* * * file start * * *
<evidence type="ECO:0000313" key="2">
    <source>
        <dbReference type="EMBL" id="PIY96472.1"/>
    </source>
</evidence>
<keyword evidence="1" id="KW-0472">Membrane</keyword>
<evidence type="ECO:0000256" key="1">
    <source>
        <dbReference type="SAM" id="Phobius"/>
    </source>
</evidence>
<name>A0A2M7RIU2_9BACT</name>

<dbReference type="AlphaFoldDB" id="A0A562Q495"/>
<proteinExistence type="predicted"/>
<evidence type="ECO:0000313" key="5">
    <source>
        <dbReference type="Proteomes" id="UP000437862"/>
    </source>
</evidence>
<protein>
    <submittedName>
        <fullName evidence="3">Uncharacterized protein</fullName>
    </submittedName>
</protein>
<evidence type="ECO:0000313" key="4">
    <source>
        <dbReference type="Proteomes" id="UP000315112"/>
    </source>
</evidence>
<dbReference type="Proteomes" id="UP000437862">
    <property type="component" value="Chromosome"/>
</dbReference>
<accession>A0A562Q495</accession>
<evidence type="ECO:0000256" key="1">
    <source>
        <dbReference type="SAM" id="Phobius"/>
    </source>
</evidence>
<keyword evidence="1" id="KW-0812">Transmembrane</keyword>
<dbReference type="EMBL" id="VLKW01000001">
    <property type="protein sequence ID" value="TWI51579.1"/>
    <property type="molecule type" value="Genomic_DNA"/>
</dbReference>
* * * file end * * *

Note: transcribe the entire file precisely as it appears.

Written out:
<evidence type="ECO:0000313" key="2">
    <source>
        <dbReference type="EMBL" id="PIY96472.1"/>
    </source>
</evidence>
<keyword evidence="1" id="KW-0472">Membrane</keyword>
<evidence type="ECO:0000256" key="1">
    <source>
        <dbReference type="SAM" id="Phobius"/>
    </source>
</evidence>
<name>A0A2M7RIU2_9BACT</name>

<dbReference type="AlphaFoldDB" id="A0A562Q495"/>
<proteinExistence type="predicted"/>
<evidence type="ECO:0000313" key="5">
    <source>
        <dbReference type="Proteomes" id="UP000437862"/>
    </source>
</evidence>
<protein>
    <submittedName>
        <fullName evidence="3">Uncharacterized protein</fullName>
    </submittedName>
</protein>
<evidence type="ECO:0000313" key="4">
    <source>
        <dbReference type="Proteomes" id="UP000315112"/>
    </source>
</evidence>
<dbReference type="Proteomes" id="UP000437862">
    <property type="component" value="Chromosome"/>
</dbReference>
<accession>A0A562Q495</accession>
<evidence type="ECO:0000256" key="1">
    <source>
        <dbReference type="SAM" id="Phobius"/>
    </source>
</evidence>
<keyword evidence="1" id="KW-0812">Transmembrane</keyword>
<dbReference type="EMBL" id="VLKW01000001">
    <property type="protein sequence ID" value="TWI51579.1"/>
    <property type="molecule type" value="Genomic_DNA"/>
</dbReference>